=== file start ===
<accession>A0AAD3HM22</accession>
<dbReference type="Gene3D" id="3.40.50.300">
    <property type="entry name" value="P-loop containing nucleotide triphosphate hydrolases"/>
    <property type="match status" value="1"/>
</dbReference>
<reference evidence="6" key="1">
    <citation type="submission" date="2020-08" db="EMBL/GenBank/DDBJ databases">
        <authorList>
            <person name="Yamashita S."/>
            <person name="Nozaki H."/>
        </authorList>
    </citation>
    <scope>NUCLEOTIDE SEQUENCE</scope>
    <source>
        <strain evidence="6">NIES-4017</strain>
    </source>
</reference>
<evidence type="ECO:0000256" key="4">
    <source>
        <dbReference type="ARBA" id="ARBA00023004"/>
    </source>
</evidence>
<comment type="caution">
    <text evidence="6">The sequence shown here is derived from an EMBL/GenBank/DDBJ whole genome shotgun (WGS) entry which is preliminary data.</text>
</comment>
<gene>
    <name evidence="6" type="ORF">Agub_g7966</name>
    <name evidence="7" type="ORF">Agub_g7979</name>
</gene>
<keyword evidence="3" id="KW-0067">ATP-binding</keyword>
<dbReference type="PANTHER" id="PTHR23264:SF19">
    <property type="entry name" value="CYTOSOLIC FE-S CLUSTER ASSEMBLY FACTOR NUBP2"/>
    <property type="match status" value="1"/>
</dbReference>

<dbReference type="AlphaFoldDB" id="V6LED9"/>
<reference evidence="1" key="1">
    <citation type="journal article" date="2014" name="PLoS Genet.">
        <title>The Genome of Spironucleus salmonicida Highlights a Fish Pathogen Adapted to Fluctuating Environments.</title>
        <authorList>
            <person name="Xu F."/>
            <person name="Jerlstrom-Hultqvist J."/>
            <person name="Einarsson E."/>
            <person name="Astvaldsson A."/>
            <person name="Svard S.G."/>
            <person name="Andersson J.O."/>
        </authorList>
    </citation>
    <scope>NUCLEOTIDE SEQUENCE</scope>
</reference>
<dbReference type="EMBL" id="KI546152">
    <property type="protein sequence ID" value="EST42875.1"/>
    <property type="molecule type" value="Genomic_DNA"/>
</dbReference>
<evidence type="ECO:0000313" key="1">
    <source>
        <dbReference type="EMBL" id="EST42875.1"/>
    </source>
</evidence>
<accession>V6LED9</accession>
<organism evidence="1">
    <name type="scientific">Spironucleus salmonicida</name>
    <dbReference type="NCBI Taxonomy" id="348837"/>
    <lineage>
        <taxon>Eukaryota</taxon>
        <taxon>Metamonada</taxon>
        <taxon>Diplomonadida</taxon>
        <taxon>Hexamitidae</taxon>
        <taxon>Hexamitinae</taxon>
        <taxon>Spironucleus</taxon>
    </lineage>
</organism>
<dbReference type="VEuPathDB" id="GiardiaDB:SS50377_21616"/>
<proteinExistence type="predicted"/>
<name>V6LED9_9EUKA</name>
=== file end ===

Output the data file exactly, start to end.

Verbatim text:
<accession>A0AAD3HM22</accession>
<dbReference type="Gene3D" id="3.40.50.300">
    <property type="entry name" value="P-loop containing nucleotide triphosphate hydrolases"/>
    <property type="match status" value="1"/>
</dbReference>
<reference evidence="6" key="1">
    <citation type="submission" date="2020-08" db="EMBL/GenBank/DDBJ databases">
        <authorList>
            <person name="Yamashita S."/>
            <person name="Nozaki H."/>
        </authorList>
    </citation>
    <scope>NUCLEOTIDE SEQUENCE</scope>
    <source>
        <strain evidence="6">NIES-4017</strain>
    </source>
</reference>
<evidence type="ECO:0000256" key="4">
    <source>
        <dbReference type="ARBA" id="ARBA00023004"/>
    </source>
</evidence>
<comment type="caution">
    <text evidence="6">The sequence shown here is derived from an EMBL/GenBank/DDBJ whole genome shotgun (WGS) entry which is preliminary data.</text>
</comment>
<gene>
    <name evidence="6" type="ORF">Agub_g7966</name>
    <name evidence="7" type="ORF">Agub_g7979</name>
</gene>
<keyword evidence="3" id="KW-0067">ATP-binding</keyword>
<dbReference type="PANTHER" id="PTHR23264:SF19">
    <property type="entry name" value="CYTOSOLIC FE-S CLUSTER ASSEMBLY FACTOR NUBP2"/>
    <property type="match status" value="1"/>
</dbReference>

<dbReference type="AlphaFoldDB" id="V6LED9"/>
<reference evidence="1" key="1">
    <citation type="journal article" date="2014" name="PLoS Genet.">
        <title>The Genome of Spironucleus salmonicida Highlights a Fish Pathogen Adapted to Fluctuating Environments.</title>
        <authorList>
            <person name="Xu F."/>
            <person name="Jerlstrom-Hultqvist J."/>
            <person name="Einarsson E."/>
            <person name="Astvaldsson A."/>
            <person name="Svard S.G."/>
            <person name="Andersson J.O."/>
        </authorList>
    </citation>
    <scope>NUCLEOTIDE SEQUENCE</scope>
</reference>
<dbReference type="EMBL" id="KI546152">
    <property type="protein sequence ID" value="EST42875.1"/>
    <property type="molecule type" value="Genomic_DNA"/>
</dbReference>
<evidence type="ECO:0000313" key="1">
    <source>
        <dbReference type="EMBL" id="EST42875.1"/>
    </source>
</evidence>
<accession>V6LED9</accession>
<organism evidence="1">
    <name type="scientific">Spironucleus salmonicida</name>
    <dbReference type="NCBI Taxonomy" id="348837"/>
    <lineage>
        <taxon>Eukaryota</taxon>
        <taxon>Metamonada</taxon>
        <taxon>Diplomonadida</taxon>
        <taxon>Hexamitidae</taxon>
        <taxon>Hexamitinae</taxon>
        <taxon>Spironucleus</taxon>
    </lineage>
</organism>
<dbReference type="VEuPathDB" id="GiardiaDB:SS50377_21616"/>
<proteinExistence type="predicted"/>
<name>V6LED9_9EUKA</name>